Rose Bowl appearances historically raise donations

Brooke Mossefin Emerald

As Oregon’s two nationally ranked football teams clash in the biggest Civil War of the game’s 104-year-history, the two not only vie for roses, but the millions of dollars in alumni donations and increased enrollment that go with them.

The national recognition and prestige that comes with a trip to Southern California for a Rose Bowl appearance in January reaps a huge windfall for the school fortunate enough to make it to the game.

“There’s absolutely no doubt there’s a direct correlation,” said Duncan McDonald, vice president of public affairs and development, about increased donations and a winning football team.

McDonald said a myth exists that if a school does well in sports, only the athletic department benefits from philanthropy. The truth, he said, is that the rising tide of a successful athletics program lifts all the University boats from the shore.

“It tends to be the rare donor who only gives to one entity,” he said.

According to information the Office of Development provided, total donations for the 1994-1995 school year were $24.4 million. But in the school year following the Ducks’ fourth Rose Bowl appearance in January 1995, donations jumped to $52.3 million.

In addition to the donations, McDonald said season ticket sales and Duck merchandise sales also significantly increase after a good season.

But McDonald stressed that the Rose Bowl doesn’t just mean donations ­ it also provides an excellent opportunity to market the academic opportunities at the University.

“If you look at the focus of where the Rose Bowl is,” he said, “California is one of our largest recruitment areas.”

James Buch, the associate vice president of student academic affairs, said the attention from this season’s winning football team is believed to have had a small impact already. He said that in comparison to last year, inquiries about the University have increased 13 percent, and attendance at a recent open house had risen by more than 50 percent.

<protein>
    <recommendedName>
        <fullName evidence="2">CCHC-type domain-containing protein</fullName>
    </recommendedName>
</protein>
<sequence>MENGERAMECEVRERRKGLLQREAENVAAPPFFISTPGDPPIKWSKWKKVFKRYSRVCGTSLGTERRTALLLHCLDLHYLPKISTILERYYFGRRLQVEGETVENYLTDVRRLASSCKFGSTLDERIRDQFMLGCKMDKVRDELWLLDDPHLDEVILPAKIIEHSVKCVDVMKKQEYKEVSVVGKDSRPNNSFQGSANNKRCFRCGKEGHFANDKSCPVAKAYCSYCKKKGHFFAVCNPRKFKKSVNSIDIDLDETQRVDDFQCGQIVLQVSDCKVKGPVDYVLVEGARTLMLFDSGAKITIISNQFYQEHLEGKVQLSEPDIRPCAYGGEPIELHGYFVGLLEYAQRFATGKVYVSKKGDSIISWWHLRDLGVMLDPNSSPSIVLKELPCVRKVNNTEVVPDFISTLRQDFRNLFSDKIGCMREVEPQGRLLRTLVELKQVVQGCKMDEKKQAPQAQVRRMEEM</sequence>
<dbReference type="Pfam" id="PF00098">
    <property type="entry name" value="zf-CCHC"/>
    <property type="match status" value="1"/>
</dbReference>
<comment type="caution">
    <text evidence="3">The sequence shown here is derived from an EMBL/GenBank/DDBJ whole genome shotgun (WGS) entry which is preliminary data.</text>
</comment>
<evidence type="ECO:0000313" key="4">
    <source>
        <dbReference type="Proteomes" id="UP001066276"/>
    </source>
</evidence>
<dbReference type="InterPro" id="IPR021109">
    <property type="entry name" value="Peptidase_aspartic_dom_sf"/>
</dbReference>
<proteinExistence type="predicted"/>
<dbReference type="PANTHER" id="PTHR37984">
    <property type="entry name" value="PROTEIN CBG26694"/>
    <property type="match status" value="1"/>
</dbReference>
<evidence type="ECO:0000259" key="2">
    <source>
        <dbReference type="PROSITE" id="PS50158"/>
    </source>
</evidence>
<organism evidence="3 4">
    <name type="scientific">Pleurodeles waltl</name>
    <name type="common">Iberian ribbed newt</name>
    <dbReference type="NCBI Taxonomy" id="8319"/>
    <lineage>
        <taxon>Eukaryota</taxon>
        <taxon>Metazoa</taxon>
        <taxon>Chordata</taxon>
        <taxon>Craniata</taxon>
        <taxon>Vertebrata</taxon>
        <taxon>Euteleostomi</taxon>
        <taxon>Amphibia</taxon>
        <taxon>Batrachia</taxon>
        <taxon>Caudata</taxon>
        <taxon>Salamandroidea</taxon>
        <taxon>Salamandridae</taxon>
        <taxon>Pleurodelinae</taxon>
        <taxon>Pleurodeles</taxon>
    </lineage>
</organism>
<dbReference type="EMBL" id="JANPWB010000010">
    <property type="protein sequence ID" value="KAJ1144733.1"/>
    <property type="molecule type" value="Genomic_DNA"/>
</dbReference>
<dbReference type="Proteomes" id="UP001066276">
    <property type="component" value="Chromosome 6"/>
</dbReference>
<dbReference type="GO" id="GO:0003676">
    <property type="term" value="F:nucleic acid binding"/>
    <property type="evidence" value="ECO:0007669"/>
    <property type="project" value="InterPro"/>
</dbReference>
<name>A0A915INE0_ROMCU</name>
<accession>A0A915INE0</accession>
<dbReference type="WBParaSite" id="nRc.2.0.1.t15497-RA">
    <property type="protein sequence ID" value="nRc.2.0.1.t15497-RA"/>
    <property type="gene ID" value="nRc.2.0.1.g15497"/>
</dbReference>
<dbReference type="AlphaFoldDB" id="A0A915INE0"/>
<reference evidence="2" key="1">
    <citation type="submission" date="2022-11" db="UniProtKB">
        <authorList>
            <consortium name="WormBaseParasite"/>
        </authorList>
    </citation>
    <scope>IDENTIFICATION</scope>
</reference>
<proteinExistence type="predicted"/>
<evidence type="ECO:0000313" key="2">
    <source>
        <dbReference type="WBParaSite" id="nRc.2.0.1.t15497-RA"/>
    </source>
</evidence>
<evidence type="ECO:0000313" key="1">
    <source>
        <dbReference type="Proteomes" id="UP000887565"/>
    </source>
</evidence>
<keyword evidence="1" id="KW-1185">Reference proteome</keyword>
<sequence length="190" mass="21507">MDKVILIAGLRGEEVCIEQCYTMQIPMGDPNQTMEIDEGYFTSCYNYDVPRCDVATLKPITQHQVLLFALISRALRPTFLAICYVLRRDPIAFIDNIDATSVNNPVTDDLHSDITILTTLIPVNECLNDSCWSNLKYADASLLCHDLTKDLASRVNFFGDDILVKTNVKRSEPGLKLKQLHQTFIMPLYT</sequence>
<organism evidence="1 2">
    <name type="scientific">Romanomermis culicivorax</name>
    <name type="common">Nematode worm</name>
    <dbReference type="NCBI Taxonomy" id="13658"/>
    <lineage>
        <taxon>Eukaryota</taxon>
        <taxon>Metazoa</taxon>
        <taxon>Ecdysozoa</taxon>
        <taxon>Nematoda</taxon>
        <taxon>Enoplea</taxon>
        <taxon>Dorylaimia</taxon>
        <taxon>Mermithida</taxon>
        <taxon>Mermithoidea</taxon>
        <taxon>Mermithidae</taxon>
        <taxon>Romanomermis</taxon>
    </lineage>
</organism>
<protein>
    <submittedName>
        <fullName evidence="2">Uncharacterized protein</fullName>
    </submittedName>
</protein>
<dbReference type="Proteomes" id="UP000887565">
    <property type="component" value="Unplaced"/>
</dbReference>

“There may be just a higher interest in college in general,” he said. “But I think having a successful football team has had a positive effect on the number of applicants.”

Though Buch doesn’t yet know how much impact the football season has had on admissions, he said just getting the University’s name in the national spotlight will boost admissions.

Associate Vice President of the Office of Development Kathryn Owen said it is too early to count on any possible Rose Bowl-inspired donations.

Owen said a Rose Bowl game for the Ducks would likely increase donations, but there are too many factors involved in fundraising to expect a large boost from the game.

“We don’t hang our hats on a lot of ‘ifs,'” she said, “and we don’t want to hang everything on a football game.”

Alumni Association Director of Marketing and Membership Tom Clotter said a Rose Bowl appearance would likely mean Ducks coming back to the flock.

“There’s no doubt that when UO athletics do well, our membership goes up,” he said. “Membership goes up when it’s hip to be a Duck.”

Funds from Alumni Association memberships support scholarships and recruitment programs, Clotter said.


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